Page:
Likewise, in the case of The Consolidated Bank and Trust Corporation v. Court of Appeals, we clarified that said fiduciary relationship means that the banks obligation to observe highest standards of integrity and performance is deemed written into every deposit agreement between a bank and its depositor. The fiduciary nature of banking requires banks to assume a degree of diligence higher than that of a good father of a family. Article 1172 of the New Civil Code states that the degree of diligence required of an obligor is that prescribed by law or contract, and absent such stipulation then the diligence of a family. In every case, the depositor expects the bank to treat his account with utmost fidelity, whether such accounts consists only of a few hundred pesos or of millions of pesos.
Settled is the rule that gross negligence of a bank in the handling of its clients deposit amounts to bad faith that calls for an award of moral damages. Moral damages are meant to compensate the claimant for any physical suffering, mental anguish, fright, serious anxiety, besmirched reputation, wounded feelings, moral shock, social humiliation and similar injuries unjustly caused.
In the case at bar, the failure of the bank to prevent seven unauthorized withdrawals from the deposits of petitioners and its non-compliance with petitioners instructions regarding the loan payments constitute gross negligence which justifies the award of moral damages. As employer, respondent is liable for the negligence or misdeed of its employees which caused petitioners to have sleepless nights thinking about the threatened foreclosure of their house and lot. In addition, the way respondent gave petitioners a hard time in securing copies of their withdrawal slips and ledgers of their deposits is an indication of bad faith. Respondent could have easily cooperated with petitioners by immediately furnishing the latter with documents they wanted. This was not to be. Written communications from petitioners lawyers and from the Central Bank Governor were not sufficient in order that respondent will provide petitioners with the documents they needed. It was only after two agents of the CIS of the Philippine Constabulary went to the bank that respondent was obliged to give petitioners what they were asking for.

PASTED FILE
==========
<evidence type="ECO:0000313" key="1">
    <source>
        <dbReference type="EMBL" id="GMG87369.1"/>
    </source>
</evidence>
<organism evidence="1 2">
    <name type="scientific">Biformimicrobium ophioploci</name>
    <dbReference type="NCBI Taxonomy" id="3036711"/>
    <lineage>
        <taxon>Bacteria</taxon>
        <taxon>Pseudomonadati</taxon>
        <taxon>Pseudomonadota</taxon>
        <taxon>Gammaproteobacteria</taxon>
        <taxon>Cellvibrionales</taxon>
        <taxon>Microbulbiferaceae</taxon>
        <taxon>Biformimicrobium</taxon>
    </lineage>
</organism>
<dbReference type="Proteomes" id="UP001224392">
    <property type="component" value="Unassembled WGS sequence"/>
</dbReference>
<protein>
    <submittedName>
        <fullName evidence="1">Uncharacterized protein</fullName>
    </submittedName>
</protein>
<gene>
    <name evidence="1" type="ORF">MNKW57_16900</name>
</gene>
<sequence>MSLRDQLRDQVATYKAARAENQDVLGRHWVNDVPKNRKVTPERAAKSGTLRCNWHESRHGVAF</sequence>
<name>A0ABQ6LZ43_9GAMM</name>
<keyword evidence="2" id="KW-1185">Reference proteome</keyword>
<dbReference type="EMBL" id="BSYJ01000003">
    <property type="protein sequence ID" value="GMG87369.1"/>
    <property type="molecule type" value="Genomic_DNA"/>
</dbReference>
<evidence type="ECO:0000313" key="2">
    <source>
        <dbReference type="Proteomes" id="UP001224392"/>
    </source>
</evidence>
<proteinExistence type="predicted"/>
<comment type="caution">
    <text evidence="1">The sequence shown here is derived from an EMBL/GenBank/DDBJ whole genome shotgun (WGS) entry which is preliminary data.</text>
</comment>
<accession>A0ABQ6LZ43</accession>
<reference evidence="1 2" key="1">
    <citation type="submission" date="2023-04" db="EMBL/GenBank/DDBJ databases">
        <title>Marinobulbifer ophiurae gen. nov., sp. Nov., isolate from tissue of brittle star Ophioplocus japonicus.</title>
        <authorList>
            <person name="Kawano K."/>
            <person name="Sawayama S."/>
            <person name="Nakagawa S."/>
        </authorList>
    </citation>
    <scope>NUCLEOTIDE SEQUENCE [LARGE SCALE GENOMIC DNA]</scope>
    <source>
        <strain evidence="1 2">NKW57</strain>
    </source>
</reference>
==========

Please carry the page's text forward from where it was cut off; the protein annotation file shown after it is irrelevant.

In culpa contractual or breach of contract, as in the case before us, moral damages are recoverable only if the defendant has acted fraudulently or in bad faith, or is found guilty of gross negligence amounting to bad faith, or in wanton disregard of his contractual obligations.
In fine, the requisites on award of moral damages would require, firstly, evidence of besmirched reputation or physical, mental or psychological suffering sustained by the claimant; secondly, a culpable act or omission factually established; thirdly, proof that the wrongful act or omission of the defendant is the proximate cause of the damages sustained by the claimant; and fourthly, that the case is predicated on any of the instances expressed or envisioned by Article 2219 and Article 2220 of the Civil Code.
All these elements are present in the instant case.
There is no hard-and-fast rule in the
determination of what would be a fair amount of moral damages since each case
must be governed by its own peculiar facts. The yardstick should be that it is
not palpably and scandalously excessive.
We find the sum of
P300,000.00 awarded by the lower courts excessive.
In our view, the award of P100,000.00 as moral damages is reasonable and
is in accord with our rulings in similar cases involving banks negligence with
regard to the accounts of their depositors.
Anent the removal by the Court of Appeals of the award of exemplary damages, we find the same to be not in order.
The law allows the grant of exemplary damages to set an example for the
The banking system has become an indispensable institution in the modern world
and plays a vital role in the economic life of every civilized society. Whether
as mere passive entities for the safe-keeping and saving of money or as active
instruments of business and commerce, banks have attained a ubiquitous presence
among the people, who have come to regard them with respect and even gratitude
and most of all, confidence.
For this reason, banks should guard against injury
attributable to negligence or bad faith on its part.
The award of exemplary damages is warranted by the failure of
respondent bank to prevent the unauthorized withdrawals from petitioners
deposits and its failure to properly apply the latters deposits to their
loan. We, however, find the
P300,000.00 awarded by
the lower court to be excessive and should accordingly be reduced to P50,000.00.
On the matter of attorneys fees and expenses of litigation, it is settled that the reasons or grounds for the award thereof must be set forth in the decision of the court. An award of attorneys fees, being an exception from the policy of not putting a premium or a penalty on the right to litigate, has since been limited to the grounds specified by law. Article 2208 of the Civil Code enumerates the instances where attorneys fees and expenses of litigation can be recovered.
In the case at bar, the RTC clearly
stated in its decision that petitioners are entitled to attorneys fees and
litigation expenses because they were compelled to litigate in order to protect
their interest. We agree. Moreover, there being an award for exemplary